The wall alongside the three new ‘Diversity Spaces’ in the Hanauer Parkhaus is daubed in the rainbow colors of the ‘Pride’ flag, and the spaces – located nearest the multi-storey structure’s exit – are monitored by cameras. At an opening ceremony for the spaces last week, Hanau councillor Thomas Morlock said that the spaces are intended for LGBT people and migrants, and serve as a “conspicuously colorful symbol” for “diversity and tolerance.”
The initiative quickly drew criticism online. “Child and old age poverty, single mothers at their financial limit, pensioners who have to live on bottle deposits and leftovers from garbage cans,” one commenter tweeted, spelling out some of Germany’s social problems. “But for City Councilor Thomas Morlock in Hanau there is nothing more important than setting an example for tolerance.”
Others wondered why these groups were singled out for special treatment, while some simply tweeted expletives and clown emojis at the idea of “diversity spaces.”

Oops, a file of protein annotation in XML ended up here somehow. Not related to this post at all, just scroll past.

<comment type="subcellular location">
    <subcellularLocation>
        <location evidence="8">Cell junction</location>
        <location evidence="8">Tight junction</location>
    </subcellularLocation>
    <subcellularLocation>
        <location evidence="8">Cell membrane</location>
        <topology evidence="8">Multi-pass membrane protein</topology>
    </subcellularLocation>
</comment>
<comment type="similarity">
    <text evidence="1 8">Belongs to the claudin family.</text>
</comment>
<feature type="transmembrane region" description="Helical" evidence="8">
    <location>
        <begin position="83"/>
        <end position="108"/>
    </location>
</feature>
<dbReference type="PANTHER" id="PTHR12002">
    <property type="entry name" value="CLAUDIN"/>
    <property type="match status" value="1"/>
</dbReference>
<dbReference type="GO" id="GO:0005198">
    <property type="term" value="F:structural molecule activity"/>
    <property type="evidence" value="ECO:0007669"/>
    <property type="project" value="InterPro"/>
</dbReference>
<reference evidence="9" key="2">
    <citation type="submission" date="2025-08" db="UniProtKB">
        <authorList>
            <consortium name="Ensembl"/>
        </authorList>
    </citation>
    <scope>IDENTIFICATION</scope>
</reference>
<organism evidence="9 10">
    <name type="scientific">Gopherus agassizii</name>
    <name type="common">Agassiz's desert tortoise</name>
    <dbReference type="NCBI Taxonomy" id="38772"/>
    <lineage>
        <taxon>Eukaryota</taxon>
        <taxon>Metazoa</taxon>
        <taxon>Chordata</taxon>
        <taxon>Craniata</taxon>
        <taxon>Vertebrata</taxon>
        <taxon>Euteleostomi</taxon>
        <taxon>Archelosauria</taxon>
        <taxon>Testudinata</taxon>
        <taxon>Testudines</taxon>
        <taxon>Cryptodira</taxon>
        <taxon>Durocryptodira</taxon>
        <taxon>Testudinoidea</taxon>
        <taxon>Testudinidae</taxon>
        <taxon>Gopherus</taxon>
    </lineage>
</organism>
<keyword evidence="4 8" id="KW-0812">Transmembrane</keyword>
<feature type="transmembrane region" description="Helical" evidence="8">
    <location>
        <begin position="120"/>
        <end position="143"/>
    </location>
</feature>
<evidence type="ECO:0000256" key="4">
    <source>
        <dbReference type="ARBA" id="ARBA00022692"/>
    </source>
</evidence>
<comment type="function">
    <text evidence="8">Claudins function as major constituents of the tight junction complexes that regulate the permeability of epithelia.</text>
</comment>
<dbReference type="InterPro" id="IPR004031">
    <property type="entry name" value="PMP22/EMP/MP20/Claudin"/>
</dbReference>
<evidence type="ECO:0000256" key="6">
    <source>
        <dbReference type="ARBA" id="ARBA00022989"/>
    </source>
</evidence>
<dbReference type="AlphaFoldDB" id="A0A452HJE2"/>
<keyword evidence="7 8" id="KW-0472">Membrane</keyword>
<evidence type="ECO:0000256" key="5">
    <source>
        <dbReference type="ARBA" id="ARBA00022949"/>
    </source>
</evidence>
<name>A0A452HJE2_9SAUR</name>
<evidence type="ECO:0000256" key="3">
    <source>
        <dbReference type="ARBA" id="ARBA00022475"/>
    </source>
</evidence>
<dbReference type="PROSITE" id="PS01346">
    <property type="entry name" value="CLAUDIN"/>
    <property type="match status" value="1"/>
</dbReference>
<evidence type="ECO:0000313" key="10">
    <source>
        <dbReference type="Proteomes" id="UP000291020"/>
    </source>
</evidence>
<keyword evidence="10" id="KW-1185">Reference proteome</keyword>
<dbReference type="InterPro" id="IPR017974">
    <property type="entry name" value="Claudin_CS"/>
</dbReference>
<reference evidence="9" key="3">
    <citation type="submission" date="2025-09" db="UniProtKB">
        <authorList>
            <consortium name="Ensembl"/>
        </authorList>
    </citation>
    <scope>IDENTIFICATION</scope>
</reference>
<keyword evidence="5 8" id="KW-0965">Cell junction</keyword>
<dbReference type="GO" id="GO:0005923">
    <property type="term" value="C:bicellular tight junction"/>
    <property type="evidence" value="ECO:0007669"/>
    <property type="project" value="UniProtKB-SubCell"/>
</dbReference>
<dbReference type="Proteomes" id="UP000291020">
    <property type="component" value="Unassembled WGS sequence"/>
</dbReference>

Amid a storm of criticism, CSD Hanau, an LGBT advocacy group, suggested that locals may have been shocked by “too much tolerance.” However, the group said that the message behind the spaces had been “misunderstood,” and that anyone – gay, straight, German or foreign – could choose to park there “to take a stand against hate and exclusion.”
"The sometimes homophobic and xenophobic reactions make it clear that the action was right and necessary," Morlock added to the German Press Agency on Friday.
The spaces were inaugurated a week ago, but as the story hit the English-speaking world on Friday, the online reaction was equally negative.
Some commenters suggested that the idea may backfire, and that migrants from Islamic or other conservative cultures might not be too happy with being lumped in with gays, lesbians, bisexuals and transgender people.
The ‘Diversity Spaces’ are a new development in Hanau, but LGBT-themed crosswalks and intersections have been introduced in various Western countries, to similar reaction. These rainbow-colored street sections have been criticized by many as pointless virtue-signalling, and have in some cases become targets of vandalism.